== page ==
Dec. 4, 2015 By Michael Florio
Residents had the opportunity to voice their opinions on how to make a dangerous stretch of Astoria Boulevard safer at a workshop this week.
The corridor – Astoria Boulevard between 77th and 92nd Streets – has proven to be one of the most difficult for pedestrians to cross. According to Councilman Costa Constantinides, there have been almost 200 injuries, eight serious injuries and three fatalities since 2010.
A recent study of the area shows that approximately 60 percent of vehicles were found to be speeding. Approximately 2,000 cars pass through this area during rush hour, Constantinides said.
The Councilman added that there are only six crosswalks over these 16 blocks, so pedestrians can walk up to 1,000 feet before they have an opportunity to get across the street. The area also contains several multi-leg intersections, missing crosswalks, excess slip lanes and confusing lane designations and turn lanes, he said.
Constantinides, Assemblyman Michael DenDekker and the Department of Transportation held a meeting Wednesday that allowed the nearly 50 residents in attendance to break into groups and identify problem areas and come up with potential solutions.
Residents focused on how to create safer crossings along Astoria Boulevard.
They pointed out new areas where traffic lights could be installed, such as between 82nd and 88th Streets, according to Constantinides.
“There was discussion of adding additional intersections so residents can cross,” Constantinides said.
Another suggestion was adjusting the timing of the lights to allow pedestrians more time to cross the 100-foot street. Also, lowering the speed limit from 30 mph to 25 mph was discussed.
Constantinides said a reduced speed limit is certainly on the table and the DOT will look further into it.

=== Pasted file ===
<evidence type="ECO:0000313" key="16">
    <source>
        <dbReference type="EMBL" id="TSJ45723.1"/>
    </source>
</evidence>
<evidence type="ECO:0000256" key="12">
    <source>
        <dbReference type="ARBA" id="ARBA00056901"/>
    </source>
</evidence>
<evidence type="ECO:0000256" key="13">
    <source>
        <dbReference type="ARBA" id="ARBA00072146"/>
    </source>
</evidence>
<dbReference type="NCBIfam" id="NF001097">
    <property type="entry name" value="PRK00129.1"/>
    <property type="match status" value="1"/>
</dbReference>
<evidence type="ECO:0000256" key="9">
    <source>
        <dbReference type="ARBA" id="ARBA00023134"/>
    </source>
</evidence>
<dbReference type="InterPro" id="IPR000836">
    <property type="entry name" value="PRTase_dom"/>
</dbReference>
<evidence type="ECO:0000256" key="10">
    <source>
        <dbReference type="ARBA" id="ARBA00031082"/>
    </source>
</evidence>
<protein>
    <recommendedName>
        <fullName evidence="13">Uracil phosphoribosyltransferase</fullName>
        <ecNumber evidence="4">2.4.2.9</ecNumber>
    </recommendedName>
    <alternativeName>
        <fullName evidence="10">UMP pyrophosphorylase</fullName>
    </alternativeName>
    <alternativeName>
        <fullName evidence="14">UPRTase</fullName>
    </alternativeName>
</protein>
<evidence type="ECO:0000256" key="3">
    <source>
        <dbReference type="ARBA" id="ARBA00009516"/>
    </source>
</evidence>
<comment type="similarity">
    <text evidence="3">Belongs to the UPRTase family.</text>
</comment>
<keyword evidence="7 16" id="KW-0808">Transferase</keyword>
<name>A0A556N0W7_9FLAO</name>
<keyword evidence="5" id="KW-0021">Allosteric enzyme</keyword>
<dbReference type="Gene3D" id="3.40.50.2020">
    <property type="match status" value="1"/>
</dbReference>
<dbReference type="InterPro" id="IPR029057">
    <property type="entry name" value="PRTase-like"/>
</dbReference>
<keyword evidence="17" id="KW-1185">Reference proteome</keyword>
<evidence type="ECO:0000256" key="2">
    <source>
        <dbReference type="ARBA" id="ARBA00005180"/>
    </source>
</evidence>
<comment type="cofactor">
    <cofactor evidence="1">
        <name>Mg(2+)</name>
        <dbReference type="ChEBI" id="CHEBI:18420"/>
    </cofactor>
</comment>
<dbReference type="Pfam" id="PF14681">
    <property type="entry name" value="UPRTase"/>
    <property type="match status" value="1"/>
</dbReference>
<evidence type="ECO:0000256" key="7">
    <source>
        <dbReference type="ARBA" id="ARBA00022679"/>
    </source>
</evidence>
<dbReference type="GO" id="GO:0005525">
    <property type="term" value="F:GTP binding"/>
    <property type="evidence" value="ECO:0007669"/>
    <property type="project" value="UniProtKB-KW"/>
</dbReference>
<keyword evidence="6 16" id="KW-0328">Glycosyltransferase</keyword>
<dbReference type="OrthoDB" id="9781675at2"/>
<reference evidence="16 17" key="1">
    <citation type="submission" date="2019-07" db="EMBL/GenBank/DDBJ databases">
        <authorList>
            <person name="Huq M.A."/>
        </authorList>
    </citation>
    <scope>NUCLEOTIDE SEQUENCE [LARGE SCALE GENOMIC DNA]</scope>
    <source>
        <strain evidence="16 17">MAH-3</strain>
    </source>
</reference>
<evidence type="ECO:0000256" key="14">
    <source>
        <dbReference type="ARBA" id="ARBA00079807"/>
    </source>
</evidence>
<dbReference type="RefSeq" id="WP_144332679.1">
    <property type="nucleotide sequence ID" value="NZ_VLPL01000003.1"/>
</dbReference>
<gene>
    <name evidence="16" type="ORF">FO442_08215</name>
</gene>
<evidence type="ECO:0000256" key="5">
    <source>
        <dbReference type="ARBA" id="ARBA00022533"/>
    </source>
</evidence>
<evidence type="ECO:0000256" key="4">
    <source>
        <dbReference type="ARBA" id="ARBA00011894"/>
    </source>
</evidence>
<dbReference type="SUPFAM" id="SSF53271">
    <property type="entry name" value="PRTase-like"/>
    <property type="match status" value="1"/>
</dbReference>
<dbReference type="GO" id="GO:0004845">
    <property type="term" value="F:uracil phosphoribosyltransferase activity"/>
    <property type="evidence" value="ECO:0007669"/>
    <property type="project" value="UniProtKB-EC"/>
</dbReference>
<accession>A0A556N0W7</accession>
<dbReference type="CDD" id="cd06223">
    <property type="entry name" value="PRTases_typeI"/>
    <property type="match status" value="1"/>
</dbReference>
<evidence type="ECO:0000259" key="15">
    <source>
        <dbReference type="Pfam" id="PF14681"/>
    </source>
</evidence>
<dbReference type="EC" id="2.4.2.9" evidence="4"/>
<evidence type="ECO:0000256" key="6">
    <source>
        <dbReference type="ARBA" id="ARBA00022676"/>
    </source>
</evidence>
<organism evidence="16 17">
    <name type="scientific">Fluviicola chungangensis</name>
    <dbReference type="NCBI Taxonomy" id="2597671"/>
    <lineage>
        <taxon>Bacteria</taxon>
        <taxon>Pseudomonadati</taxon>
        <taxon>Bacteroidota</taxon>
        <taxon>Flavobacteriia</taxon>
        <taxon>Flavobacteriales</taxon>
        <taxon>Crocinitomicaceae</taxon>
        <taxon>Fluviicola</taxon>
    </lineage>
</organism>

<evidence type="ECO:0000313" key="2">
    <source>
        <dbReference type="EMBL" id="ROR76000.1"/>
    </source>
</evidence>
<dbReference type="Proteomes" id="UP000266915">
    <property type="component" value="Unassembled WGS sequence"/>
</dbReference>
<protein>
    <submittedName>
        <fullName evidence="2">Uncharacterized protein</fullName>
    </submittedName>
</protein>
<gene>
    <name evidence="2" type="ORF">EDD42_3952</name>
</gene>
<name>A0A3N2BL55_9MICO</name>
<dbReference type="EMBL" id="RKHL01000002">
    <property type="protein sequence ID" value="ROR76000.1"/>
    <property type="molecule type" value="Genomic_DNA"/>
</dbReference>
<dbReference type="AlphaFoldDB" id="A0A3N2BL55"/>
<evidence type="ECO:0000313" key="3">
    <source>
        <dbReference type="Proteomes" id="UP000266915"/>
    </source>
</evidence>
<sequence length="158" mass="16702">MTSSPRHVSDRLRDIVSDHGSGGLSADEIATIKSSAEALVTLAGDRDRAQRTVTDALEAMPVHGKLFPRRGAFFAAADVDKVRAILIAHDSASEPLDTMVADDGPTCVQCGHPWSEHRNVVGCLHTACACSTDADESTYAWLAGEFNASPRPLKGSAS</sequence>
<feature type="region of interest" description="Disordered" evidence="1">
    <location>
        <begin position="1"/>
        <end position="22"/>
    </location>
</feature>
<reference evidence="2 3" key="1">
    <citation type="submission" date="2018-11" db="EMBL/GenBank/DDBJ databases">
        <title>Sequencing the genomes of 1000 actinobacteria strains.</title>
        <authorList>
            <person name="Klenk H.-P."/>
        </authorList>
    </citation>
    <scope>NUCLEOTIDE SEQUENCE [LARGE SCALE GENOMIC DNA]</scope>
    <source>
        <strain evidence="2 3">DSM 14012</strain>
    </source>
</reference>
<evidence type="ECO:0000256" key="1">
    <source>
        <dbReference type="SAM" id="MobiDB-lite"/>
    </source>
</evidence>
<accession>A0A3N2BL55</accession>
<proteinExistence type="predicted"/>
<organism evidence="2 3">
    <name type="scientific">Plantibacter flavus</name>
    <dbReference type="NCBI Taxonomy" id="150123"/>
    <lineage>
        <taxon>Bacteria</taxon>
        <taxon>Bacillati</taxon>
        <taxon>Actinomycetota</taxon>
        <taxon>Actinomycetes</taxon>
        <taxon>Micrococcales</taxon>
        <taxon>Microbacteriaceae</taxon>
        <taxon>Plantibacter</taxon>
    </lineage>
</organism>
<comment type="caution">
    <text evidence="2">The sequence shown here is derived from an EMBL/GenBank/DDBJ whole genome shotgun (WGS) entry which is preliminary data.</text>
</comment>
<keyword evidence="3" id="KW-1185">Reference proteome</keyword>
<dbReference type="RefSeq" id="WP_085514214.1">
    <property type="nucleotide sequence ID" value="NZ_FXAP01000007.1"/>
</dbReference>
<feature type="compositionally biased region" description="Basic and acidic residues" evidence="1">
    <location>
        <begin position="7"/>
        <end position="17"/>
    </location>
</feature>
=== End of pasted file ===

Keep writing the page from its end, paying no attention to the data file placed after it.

Residents also want to see action taken to improve traffic where 24th and 25th Avenues cut across Astoria Boulevard.
“It wreaks havoc with both pedestrian and vehicle traffic,” Constantinides said about those intersections.
The DOT will take suggestions received at the meeting and construct a plan to improve traffic safety conditions along this stretch. Constantinides is expecting the DOT to bring a plan back to the community in early 2016.
The plan would then need community board approval to be implemented. This stretch of road runs through Community Board 3.
“It may be something as simple as putting a traffic light at an intersection that doesn’t have one,” the Councilman said. “It may take longer on areas that capital dollars are needed to create intersections or infrastructures.”
Constantinides said that hearing from residents who deal with these issues on a first hand basis everyday will provide the DOT with insight that they would not otherwise have and allow for the best results.
“The people know how the streets work, not [just] how they are supposed to work in theory,” he said. “It is always important to include residents.”